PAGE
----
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Test-Driving UberEATS: Lunch Delivery in 5 Minutes

The Huffington Post The Huffington Post 8/10/2015 Jessica Biber

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For the past few years, Uber has delivered drivers to my door in a matter of minutes. Today, it delivered something even better: food.
UberEats launched in Seattle Wednesday with off-the-charts demand, expanding the popular car service app to deliver lunches with the same efficiency. App users simply select the UberEats icon within the Uber app, scroll through the day's menu options, and watch in real-time as an Uber vehicle carrying the lunches navigates to their door.
It's efficient. It's cheap. It just might revolutionize food delivery.
Launch day lunch options included a Caribbean Roast Sandwich from Paseo, the number one sandwich shop in Seattle on Yelp; a Trio of Salads from Volunteer Park Café, made by the chef of one of Eater's hottest new restaurants; and Drunken Chicken from Monsoon, rated one of Zagat's best Vietnamese restaurants.
I ordered the Drunken Chicken to warm my rain-drenched Seattle bones, and within five minutes, there was an Uber with a front seat full of insulated food bags carrying both hot and cold lunches. The driver handed me my lunch -- and, bonus, a fresh-baked cookie from Macrina Bakery -- before driving off to fulfill the next order.
Pros: efficiency and cost. With the driver arriving in only five minutes, I spent less time ordering and receiving lunch than I would buying a cup of coffee - and certainly less time than I would with other food delivery apps, which can take a full hour. And with a flat cost for food, UberEATS was massively cheaper than other apps that tack on surging delivery charges, services fees and tips.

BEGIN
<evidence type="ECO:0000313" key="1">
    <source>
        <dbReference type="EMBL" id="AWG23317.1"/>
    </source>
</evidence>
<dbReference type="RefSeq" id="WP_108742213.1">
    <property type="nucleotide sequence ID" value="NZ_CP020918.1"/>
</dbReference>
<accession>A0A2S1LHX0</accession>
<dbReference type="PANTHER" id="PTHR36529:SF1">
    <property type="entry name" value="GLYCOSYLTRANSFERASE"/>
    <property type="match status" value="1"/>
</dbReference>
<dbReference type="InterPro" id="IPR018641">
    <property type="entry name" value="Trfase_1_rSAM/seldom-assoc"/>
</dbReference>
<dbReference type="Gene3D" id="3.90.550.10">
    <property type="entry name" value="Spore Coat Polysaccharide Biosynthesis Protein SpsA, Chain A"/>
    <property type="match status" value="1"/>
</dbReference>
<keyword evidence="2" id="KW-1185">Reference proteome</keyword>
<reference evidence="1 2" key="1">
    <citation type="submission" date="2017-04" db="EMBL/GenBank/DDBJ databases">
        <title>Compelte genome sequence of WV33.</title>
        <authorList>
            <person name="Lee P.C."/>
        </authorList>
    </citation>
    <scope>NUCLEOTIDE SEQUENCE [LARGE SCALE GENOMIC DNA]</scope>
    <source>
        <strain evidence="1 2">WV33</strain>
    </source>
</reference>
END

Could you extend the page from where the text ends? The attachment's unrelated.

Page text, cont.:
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Cons, depending on how you look at them: curbside delivery and limited choices. While it could be a good excuse to get some fresh air, UberEATS will require you to throw on some shoes and meet your driver outside your building instead of inside. And, although UberEATS offers a few different meal types and changes its options daily, there were ultimately just three choices. Personally, I kind of liked how it showed me foods that might not be my normal go-to's, but it's not the app to use if you want unlimited options from every restaurant in your city. For now, Uber says that's how they plan to keep it, but they are constantly evaluating their options.
So far, UberEATS is available in several other cities such as Los Angeles, New York, San Francisco and Austin. David Rutenberg, general manager of UberEATS Seattle, said, "Seattle has a vibrant food community, and we're thrilled to be able to help some of the best restaurants here connect with new and existing customers in a totally new way. We think this will be a game-changer for our fellow Seattleites, and for the restaurants we're privileged to call our partners."
As I write this, full of crispy drunken chicken, yu choy and rice, with 55 minutes left in my lunch hour that I would've normally spent making food, picking up food or waiting on other delivery services, I plan to check out UberEATS again for lunch tomorrow. It's one more area of my life that Uber has made more efficient, seamless and enjoyable.

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